graph ?cb_ipos_uuid_URL {?_s_ ?_p_ ?_o_}};

CrunchBase has about 18 tables and each row has uuid and updated_at timestamp. This allows us to process the whole dump and daily updates using the same generated set of scripts, by storing each row of each table in a separate named graph (about 14M graps). We clear only graphs that have been updated since the last ingest. The service <rdf-mapper:ontorefine:PROJECT_ID> pattern is executed against an OntoRefine virtual SPARQL endpoint, whereas cb:updatedAt fetches a global timestamp recorded in the real RDF repository. See rdf2sparql: Global Filtering for details.

Binds come in several varieties:

bind(REPLACE(?created_at,' ','T') as ?created_at_FIXDATE)
bind(strdt(?created_at_FIXDATE,xsd:dateTime) as ?created_at_FIXDATE_xsd_dateTime)
bind(iri(concat("cb/ipo/",?uuid,"/pricePerShare/USD")) as ?cb_ipo_uuid_pricePerShare_USD_URL)

Here are some of the binds. Hopefully you can appreciate how a simple declarative model is used to generate a complex (even cryptic) transformation:

    bind(REPLACE(?created_at,' ','T') as ?created_at_FIXDATE)
    bind(strdt(?created_at_FIXDATE,xsd:dateTime) as ?created_at_FIXDATE_xsd_dateTime)
    bind(REPLACE(?updated_at,' ','T') as ?updated_at_FIXDATE)
    bind(strdt(?updated_at_FIXDATE,xsd:dateTime) as ?updated_at_FIXDATE_xsd_dateTime)
    bind(iri(concat("cb/ipo/",?uuid,"/listing")) as ?cb_ipo_uuid_listing_URL)
    bind(iri(concat("cb/currency/",?share_price_currency_code)) as ?cb_currency_share_price_currency_code_URL)
    bind(iri(concat("cb/ipo/",?uuid,"/ticker")) as ?cb_ipo_uuid_ticker_URL)
    bind(iri(concat("cb/currency/",?valuation_price_currency_code)) as ?cb_currency_valuation_price_currency_code_URL)
    bind(iri(concat("cb/currency/",?money_raised_currency_code)) as ?cb_currency_money_raised_currency_code_URL)
    bind(strdt(?money_raised,xsd:decimal) as ?money_raised_xsd_decimal)
    bind(strdt(?money_raised_usd,xsd:decimal) as ?money_raised_usd_xsd_decimal)
    bind(iri(concat("cb/ipo/",?uuid,"/marketCap/",?valuation_price_currency_code)) as ?cb_ipo_uuid_marketCap_valuation_price_currency_code_URL)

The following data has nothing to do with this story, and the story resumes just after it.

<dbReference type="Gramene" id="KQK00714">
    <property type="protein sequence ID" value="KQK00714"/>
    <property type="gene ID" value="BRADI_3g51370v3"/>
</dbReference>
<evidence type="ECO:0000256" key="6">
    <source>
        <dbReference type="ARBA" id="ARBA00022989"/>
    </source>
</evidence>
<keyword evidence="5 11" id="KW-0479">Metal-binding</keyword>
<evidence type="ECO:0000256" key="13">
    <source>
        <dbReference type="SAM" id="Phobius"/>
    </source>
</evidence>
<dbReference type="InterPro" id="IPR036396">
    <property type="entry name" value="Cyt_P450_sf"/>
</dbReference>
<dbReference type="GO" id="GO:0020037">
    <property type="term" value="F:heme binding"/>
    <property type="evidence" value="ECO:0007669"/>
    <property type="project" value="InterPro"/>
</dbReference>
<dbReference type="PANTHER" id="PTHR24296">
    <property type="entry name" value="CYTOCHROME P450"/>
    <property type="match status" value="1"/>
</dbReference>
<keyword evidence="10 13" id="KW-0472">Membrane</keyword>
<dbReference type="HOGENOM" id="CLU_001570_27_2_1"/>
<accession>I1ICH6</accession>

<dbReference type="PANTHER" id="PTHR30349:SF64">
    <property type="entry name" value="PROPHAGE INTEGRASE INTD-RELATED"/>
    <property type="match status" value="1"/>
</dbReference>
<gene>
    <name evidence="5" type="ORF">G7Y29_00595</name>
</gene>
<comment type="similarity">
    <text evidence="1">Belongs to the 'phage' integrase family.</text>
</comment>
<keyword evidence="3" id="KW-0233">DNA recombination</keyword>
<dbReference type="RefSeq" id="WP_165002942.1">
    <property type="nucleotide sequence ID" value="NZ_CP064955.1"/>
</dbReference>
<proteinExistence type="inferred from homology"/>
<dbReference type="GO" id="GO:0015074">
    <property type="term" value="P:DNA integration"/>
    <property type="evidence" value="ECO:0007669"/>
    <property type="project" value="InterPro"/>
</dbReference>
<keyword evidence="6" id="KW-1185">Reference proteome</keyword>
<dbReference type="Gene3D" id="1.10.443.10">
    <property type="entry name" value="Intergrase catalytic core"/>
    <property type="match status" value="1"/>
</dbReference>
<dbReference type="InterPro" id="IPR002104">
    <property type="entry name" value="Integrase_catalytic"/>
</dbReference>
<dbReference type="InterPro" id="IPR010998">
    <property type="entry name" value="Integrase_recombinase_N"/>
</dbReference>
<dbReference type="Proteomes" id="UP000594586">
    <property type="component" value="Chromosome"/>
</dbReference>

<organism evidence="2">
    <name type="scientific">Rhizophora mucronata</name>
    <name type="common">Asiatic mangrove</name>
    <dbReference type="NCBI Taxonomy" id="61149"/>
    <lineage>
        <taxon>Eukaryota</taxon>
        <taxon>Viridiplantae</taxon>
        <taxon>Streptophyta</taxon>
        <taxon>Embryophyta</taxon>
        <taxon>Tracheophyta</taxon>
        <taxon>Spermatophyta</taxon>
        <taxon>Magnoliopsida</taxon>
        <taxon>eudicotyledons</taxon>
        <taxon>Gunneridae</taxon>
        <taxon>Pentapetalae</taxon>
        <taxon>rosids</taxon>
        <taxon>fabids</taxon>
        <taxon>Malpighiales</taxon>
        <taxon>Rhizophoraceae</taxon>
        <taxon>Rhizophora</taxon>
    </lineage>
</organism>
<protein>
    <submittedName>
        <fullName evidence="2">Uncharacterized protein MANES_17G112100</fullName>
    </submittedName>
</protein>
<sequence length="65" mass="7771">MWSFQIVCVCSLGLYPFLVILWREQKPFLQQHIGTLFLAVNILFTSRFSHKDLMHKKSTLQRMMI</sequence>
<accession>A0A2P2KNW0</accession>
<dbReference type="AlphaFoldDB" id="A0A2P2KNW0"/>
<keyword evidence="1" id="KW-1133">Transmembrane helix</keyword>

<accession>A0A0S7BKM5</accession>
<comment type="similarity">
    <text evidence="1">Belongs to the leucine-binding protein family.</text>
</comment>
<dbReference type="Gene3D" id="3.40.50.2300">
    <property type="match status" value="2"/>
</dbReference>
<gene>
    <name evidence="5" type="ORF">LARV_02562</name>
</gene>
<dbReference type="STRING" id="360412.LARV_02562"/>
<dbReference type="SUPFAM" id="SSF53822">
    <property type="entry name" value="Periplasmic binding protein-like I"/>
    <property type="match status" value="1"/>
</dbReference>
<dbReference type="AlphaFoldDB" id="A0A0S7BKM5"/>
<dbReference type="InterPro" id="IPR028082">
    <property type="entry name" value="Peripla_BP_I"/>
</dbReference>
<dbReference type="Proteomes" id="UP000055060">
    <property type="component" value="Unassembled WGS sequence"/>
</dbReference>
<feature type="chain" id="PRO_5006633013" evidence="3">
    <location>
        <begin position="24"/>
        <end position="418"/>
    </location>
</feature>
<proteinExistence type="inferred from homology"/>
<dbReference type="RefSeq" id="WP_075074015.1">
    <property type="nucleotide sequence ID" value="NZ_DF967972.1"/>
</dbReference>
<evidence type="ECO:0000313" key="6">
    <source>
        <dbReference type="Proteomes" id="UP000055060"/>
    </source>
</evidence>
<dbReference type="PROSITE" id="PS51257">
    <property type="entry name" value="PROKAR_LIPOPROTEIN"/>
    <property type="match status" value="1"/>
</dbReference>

bind(iri(concat("cb/ipo/",?uuid,"/marketCapValue/",?valuation_price_currency_code)) as ?cb_ipo_uuid_marketCapValue_valuation_price_currency_code_URL)
    bind(iri(concat("cb/ipo/",?uuid,"/pricePerShare/",?share_price_currency_code)) as ?cb_ipo_uuid_pricePerShare_share_price_currency_code_URL)
    bind(iri(concat("cb/ipo/",?uuid,"/marketCap/USD")) as ?cb_ipo_uuid_marketCap_USD_URL)
    bind(iri(concat("cb/ipo/",?uuid,"/marketCapValue/USD")) as ?cb_ipo_uuid_marketCapValue_USD_URL)
    bind(iri(concat("cb/ipo/",?uuid,"/pricePerShare/USD")) as ?cb_ipo_uuid_pricePerShare_USD_URL)

5 Conclusion

FIBO is good for capturing real-world complexity and integrating data from numerous sources, e.g.

However, that flexibility comes at the price of higher complexity. Compare:

Should you use FIBO in fintech applications?

Such calls rest ultimately with the Semantic Data Architect, who should evaluate the tradeoffs of different representations.

Finally, I close with a couple of quips regarding FIBO:

5.1 Acknowledgements

5.2 References

Alexiev, V. 2023. Generation of Declarative Transformations from Semantic Models. European Data Conference on Reference Data and Semantics (ENDORSE 2023) (Mar. 2023).
Alexiev, V. 2012. Implementing CIDOC CRM Search Based on Fundamental Relations and OWLIM Rules. Workshop on Semantic Digital Archives (SDA 2012), part of International Conference on Theory and Practice of Digital Libraries (TPDL 2012) (Paphos, Cyprus, Sep. 2012).
Alexiev, V. 2016. RDF by Example: rdfpuml for True RDF Diagrams, rdf2rml for R2RML Generation. Semantic Web in Libraries (SWIB) (Bonn, Germany, Nov. 2016).
Alexiev, V., Manov, D., Parvanova, J. and Petrov, S. 2013. Large-scale Reasoning with a Complex Cultural Heritage Ontology (CIDOC CRM). Workshop practical experiences with CIDOC CRM and its extensions (CRMEX 2013) at TPDL 2013 (Valetta, Malta, Sep. 2013).
Allemang, D., Garbacz, P., Grądzki, P., Kendall, E. and Trypuz, R. 2021. An Infrastructure for Collaborative Ontology Development: Lessons Learned from Developing the Financial Industry Business Ontology (FIBO). Formal Ontology in Information Systems: Proceedings of the Twelfth International Conference (FOIS 2021). F. Neuhaus and B. Brodaric, eds. IOS Press.
Garbacz, P. and Kendall, E.F. 2022. Reasoning in the FIBO ontology - a challenge. 2nd Semantic Reasoning Evaluation Challenge and 3rd SeMantic Answer Type, Relation and Entity Prediction Tasks Challenge (SemREC/SMART@ISWC) (2022).